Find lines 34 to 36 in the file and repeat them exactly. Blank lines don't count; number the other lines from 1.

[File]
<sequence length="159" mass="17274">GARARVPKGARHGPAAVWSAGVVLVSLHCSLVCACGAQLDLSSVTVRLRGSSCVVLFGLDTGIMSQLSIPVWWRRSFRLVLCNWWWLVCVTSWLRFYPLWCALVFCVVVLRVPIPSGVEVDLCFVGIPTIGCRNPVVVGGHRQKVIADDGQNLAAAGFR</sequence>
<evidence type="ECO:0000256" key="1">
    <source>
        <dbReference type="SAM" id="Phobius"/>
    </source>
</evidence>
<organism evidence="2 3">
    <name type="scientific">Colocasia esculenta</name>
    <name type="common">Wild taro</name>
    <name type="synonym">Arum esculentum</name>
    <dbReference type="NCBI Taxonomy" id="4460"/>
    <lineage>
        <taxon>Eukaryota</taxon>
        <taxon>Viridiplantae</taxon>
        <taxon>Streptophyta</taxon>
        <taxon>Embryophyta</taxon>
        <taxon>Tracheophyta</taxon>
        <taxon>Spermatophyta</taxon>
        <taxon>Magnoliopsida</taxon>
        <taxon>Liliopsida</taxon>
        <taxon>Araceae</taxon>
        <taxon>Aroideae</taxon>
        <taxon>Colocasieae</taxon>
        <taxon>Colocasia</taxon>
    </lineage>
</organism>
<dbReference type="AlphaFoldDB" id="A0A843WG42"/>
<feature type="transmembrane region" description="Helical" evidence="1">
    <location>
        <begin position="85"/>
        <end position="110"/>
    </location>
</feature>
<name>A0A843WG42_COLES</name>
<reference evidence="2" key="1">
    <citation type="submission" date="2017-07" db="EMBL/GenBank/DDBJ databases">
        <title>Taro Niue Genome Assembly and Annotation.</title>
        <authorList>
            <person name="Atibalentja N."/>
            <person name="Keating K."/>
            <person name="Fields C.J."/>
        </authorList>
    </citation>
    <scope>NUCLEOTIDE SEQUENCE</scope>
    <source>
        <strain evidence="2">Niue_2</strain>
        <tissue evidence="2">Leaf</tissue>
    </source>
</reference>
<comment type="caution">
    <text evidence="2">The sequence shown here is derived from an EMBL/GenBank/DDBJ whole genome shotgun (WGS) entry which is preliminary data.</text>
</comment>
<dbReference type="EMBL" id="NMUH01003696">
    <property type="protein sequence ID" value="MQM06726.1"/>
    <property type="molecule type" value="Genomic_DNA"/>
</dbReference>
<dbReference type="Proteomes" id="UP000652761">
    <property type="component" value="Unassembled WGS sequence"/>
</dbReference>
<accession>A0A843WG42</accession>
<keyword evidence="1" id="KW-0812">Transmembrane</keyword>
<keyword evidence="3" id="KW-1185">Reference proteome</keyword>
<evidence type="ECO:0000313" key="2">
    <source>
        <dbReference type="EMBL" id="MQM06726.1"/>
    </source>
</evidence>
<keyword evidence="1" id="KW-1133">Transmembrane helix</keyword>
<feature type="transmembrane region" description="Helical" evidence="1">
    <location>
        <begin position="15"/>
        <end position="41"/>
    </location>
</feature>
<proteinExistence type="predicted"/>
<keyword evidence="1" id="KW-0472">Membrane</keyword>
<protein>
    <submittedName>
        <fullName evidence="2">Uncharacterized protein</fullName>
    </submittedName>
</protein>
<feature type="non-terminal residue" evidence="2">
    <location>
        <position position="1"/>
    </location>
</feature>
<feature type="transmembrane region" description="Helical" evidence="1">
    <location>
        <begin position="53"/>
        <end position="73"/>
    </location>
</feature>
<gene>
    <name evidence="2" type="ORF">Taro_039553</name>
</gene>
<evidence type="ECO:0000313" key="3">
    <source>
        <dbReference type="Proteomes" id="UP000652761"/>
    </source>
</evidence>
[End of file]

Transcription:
<name>A0A843WG42_COLES</name>
<reference evidence="2" key="1">
    <citation type="submission" date="2017-07" db="EMBL/GenBank/DDBJ databases">